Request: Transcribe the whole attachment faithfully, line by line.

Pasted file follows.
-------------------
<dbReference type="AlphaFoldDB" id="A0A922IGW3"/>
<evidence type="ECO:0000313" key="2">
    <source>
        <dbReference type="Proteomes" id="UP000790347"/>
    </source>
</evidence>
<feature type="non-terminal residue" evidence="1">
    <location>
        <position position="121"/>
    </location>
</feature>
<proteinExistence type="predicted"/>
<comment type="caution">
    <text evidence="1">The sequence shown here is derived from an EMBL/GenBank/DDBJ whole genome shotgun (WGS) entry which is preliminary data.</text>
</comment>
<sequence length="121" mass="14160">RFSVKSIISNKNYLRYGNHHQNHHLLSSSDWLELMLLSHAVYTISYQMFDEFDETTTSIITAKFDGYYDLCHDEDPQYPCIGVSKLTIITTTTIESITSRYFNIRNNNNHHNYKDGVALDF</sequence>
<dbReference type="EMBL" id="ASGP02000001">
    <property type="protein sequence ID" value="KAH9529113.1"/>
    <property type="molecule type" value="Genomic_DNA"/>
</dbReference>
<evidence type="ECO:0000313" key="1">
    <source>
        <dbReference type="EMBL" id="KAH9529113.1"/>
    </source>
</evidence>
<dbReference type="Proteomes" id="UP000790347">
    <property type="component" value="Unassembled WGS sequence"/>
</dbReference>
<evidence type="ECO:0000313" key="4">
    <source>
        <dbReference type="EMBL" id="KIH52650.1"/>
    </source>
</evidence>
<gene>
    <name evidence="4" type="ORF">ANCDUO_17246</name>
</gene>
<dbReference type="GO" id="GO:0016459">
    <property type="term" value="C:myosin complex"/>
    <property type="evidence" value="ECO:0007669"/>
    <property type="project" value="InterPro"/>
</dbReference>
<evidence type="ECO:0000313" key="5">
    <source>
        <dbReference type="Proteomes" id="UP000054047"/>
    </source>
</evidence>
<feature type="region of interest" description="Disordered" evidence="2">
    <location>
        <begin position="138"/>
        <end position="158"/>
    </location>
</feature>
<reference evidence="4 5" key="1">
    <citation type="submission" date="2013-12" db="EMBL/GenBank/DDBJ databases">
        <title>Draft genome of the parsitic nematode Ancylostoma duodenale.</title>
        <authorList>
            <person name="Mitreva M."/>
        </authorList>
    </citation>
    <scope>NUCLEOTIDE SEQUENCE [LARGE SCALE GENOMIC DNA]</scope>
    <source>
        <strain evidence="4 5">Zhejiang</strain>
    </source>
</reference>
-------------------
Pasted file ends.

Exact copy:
<dbReference type="AlphaFoldDB" id="A0A922IGW3"/>
<evidence type="ECO:0000313" key="2">
    <source>
        <dbReference type="Proteomes" id="UP000790347"/>
    </source>
</evidence>
<feature type="non-terminal residue" evidence="1">
    <location>
        <position position="121"/>
    </location>
</feature>
<proteinExistence type="predicted"/>
<comment type="caution">
    <text evidence="1">The sequence shown here is derived from an EMBL/GenBank/DDBJ whole genome shotgun (WGS) entry which is preliminary data.</text>
</comment>
<sequence length="121" mass="14160">RFSVKSIISNKNYLRYGNHHQNHHLLSSSDWLELMLLSHAVYTISYQMFDEFDETTTSIITAKFDGYYDLCHDEDPQYPCIGVSKLTIITTTTIESITSRYFNIRNNNNHHNYKDGVALDF</sequence>
<dbReference type="EMBL" id="ASGP02000001">
    <property type="protein sequence ID" value="KAH9529113.1"/>
    <property type="molecule type" value="Genomic_DNA"/>
</dbReference>
<evidence type="ECO:0000313" key="1">
    <source>
        <dbReference type="EMBL" id="KAH9529113.1"/>
    </source>
</evidence>
<dbReference type="Proteomes" id="UP000790347">
    <property type="component" value="Unassembled WGS sequence"/>
</dbReference>
<evidence type="ECO:0000313" key="4">
    <source>
        <dbReference type="EMBL" id="KIH52650.1"/>
    </source>
</evidence>
<gene>
    <name evidence="4" type="ORF">ANCDUO_17246</name>
</gene>
<dbReference type="GO" id="GO:0016459">
    <property type="term" value="C:myosin complex"/>
    <property type="evidence" value="ECO:0007669"/>
    <property type="project" value="InterPro"/>
</dbReference>
<evidence type="ECO:0000313" key="5">
    <source>
        <dbReference type="Proteomes" id="UP000054047"/>
    </source>
</evidence>
<feature type="region of interest" description="Disordered" evidence="2">
    <location>
        <begin position="138"/>
        <end position="158"/>
    </location>
</feature>
<reference evidence="4 5" key="1">
    <citation type="submission" date="2013-12" db="EMBL/GenBank/DDBJ databases">
        <title>Draft genome of the parsitic nematode Ancylostoma duodenale.</title>
        <authorList>
            <person name="Mitreva M."/>
        </authorList>
    </citation>
    <scope>NUCLEOTIDE SEQUENCE [LARGE SCALE GENOMIC DNA]</scope>
    <source>
        <strain evidence="4 5">Zhejiang</strain>
    </source>
</reference>